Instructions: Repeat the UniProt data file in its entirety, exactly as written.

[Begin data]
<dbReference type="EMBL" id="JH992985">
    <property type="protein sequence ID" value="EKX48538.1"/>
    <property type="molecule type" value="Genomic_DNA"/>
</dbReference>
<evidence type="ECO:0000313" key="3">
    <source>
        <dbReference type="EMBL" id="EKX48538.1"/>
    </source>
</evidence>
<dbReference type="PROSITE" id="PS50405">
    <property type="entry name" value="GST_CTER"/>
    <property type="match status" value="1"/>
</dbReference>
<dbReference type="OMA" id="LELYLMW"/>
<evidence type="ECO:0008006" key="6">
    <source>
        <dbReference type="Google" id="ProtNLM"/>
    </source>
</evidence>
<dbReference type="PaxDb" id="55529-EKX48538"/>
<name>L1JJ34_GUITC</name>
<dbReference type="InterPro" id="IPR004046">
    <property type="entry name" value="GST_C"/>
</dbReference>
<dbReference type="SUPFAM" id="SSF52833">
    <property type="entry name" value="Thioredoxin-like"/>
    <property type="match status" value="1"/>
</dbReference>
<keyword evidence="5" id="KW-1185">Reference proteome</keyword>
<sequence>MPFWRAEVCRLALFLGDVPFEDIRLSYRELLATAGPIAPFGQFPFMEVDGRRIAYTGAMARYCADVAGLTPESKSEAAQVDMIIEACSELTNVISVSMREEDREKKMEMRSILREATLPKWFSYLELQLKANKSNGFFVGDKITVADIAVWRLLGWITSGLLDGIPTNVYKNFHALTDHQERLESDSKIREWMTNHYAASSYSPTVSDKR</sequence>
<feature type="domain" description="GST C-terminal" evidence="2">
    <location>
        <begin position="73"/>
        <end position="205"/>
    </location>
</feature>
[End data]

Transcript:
<dbReference type="EMBL" id="JH992985">
    <property type="protein sequence ID" value="EKX48538.1"/>
    <property type="molecule type" value="Genomic_DNA"/>
</dbReference>
<evidence type="ECO:0000313" key="3">
    <source>
        <dbReference type="EMBL" id="EKX48538.1"/>
    </source>
</evidence>
<dbReference type="PROSITE" id="PS50405">
    <property type="entry name" value="GST_CTER"/>
    <property type="match status" value="1"/>
</dbReference>
<dbReference type="OMA" id="LELYLMW"/>
<evidence type="ECO:0008006" key="6">
    <source>
        <dbReference type="Google" id="ProtNLM"/>
    </source>
</evidence>
<dbReference type="PaxDb" id="55529-EKX48538"/>
<name>L1JJ34_GUITC</name>
<dbReference type="InterPro" id="IPR004046">
    <property type="entry name" value="GST_C"/>
</dbReference>
<dbReference type="SUPFAM" id="SSF52833">
    <property type="entry name" value="Thioredoxin-like"/>
    <property type="match status" value="1"/>
</dbReference>
<keyword evidence="5" id="KW-1185">Reference proteome</keyword>
<sequence>MPFWRAEVCRLALFLGDVPFEDIRLSYRELLATAGPIAPFGQFPFMEVDGRRIAYTGAMARYCADVAGLTPESKSEAAQVDMIIEACSELTNVISVSMREEDREKKMEMRSILREATLPKWFSYLELQLKANKSNGFFVGDKITVADIAVWRLLGWITSGLLDGIPTNVYKNFHALTDHQERLESDSKIREWMTNHYAASSYSPTVSDKR</sequence>
<feature type="domain" description="GST C-terminal" evidence="2">
    <location>
        <begin position="73"/>
        <end position="205"/>
    </location>
</feature>